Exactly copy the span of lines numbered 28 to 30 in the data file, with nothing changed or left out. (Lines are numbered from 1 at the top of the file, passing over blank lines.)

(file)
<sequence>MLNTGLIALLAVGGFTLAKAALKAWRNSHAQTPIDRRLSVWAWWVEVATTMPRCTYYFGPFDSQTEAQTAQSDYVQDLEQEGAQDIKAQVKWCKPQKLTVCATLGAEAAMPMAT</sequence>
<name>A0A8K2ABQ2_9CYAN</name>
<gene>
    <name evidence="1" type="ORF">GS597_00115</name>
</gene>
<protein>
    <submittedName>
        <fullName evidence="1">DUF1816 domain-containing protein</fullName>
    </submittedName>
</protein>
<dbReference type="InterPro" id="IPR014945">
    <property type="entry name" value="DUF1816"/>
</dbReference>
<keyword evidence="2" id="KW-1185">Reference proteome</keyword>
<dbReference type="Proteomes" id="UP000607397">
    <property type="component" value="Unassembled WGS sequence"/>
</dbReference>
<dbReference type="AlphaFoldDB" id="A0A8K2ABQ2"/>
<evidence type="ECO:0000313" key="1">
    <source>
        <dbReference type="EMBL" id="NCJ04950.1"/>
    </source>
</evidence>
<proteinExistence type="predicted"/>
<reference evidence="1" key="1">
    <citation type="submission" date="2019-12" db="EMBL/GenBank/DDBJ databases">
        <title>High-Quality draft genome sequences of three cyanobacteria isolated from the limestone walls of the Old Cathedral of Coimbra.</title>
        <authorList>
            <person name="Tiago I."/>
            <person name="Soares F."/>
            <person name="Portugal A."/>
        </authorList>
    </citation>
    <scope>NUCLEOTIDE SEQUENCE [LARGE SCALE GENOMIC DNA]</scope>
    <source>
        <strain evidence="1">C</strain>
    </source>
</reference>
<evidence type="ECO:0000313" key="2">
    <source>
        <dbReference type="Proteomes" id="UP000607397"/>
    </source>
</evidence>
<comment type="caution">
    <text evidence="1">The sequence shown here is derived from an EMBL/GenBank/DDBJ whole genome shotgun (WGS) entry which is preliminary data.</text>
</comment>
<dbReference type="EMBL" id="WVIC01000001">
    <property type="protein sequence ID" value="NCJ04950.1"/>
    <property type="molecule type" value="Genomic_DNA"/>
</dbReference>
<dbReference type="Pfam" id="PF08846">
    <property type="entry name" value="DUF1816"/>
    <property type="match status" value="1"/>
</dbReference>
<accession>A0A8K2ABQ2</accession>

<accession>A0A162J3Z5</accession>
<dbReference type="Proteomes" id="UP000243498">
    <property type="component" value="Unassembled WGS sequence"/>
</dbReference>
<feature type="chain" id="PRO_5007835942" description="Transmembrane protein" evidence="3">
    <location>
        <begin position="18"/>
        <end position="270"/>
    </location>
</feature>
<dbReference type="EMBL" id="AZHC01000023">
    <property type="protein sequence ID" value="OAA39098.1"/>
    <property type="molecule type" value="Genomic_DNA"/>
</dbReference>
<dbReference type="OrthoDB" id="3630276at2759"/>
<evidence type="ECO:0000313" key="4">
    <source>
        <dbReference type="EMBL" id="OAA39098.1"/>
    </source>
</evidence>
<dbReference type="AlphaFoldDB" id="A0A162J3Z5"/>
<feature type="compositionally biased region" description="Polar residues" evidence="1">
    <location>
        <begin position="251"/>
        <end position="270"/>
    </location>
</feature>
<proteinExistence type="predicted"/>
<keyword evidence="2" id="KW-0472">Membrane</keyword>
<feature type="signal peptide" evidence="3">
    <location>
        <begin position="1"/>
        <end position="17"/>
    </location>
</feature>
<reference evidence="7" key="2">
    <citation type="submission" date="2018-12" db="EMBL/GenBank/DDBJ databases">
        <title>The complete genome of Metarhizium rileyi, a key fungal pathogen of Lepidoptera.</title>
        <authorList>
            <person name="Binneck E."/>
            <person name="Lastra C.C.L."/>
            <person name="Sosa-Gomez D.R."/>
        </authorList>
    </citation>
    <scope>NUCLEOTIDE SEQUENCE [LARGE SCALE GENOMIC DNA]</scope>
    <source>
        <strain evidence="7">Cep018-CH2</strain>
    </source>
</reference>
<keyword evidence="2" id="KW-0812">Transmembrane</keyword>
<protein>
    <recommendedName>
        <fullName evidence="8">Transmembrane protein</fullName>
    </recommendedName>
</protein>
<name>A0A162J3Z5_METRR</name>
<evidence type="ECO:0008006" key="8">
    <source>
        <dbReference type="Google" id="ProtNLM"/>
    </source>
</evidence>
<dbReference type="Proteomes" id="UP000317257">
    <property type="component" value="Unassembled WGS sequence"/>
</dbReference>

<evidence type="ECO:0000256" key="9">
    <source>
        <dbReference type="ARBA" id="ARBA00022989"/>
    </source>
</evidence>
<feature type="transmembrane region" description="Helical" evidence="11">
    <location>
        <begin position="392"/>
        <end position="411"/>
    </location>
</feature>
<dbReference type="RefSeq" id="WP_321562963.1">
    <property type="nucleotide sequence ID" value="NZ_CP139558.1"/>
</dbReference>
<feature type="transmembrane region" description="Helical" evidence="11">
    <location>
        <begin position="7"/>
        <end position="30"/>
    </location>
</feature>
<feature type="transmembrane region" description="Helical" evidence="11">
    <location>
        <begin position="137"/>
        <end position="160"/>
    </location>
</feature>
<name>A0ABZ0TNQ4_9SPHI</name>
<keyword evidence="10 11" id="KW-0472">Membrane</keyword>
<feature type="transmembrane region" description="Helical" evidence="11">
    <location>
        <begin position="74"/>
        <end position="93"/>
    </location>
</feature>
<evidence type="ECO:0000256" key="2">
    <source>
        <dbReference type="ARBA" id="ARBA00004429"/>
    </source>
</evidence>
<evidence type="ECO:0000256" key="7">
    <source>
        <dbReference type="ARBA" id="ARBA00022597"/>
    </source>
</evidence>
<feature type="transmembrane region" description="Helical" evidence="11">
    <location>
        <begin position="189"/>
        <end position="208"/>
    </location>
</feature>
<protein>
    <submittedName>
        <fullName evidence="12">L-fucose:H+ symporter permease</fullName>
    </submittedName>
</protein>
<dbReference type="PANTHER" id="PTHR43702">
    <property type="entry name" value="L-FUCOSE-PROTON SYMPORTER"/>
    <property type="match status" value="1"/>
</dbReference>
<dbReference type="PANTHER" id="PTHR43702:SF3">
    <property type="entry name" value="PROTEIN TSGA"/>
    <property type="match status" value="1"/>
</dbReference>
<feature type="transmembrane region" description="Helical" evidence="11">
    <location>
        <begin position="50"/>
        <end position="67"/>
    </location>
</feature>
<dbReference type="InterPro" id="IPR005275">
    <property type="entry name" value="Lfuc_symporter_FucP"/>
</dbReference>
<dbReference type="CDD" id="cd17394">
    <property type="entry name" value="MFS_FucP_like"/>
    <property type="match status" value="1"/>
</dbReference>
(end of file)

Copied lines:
        <authorList>
            <person name="Tiago I."/>
            <person name="Soares F."/>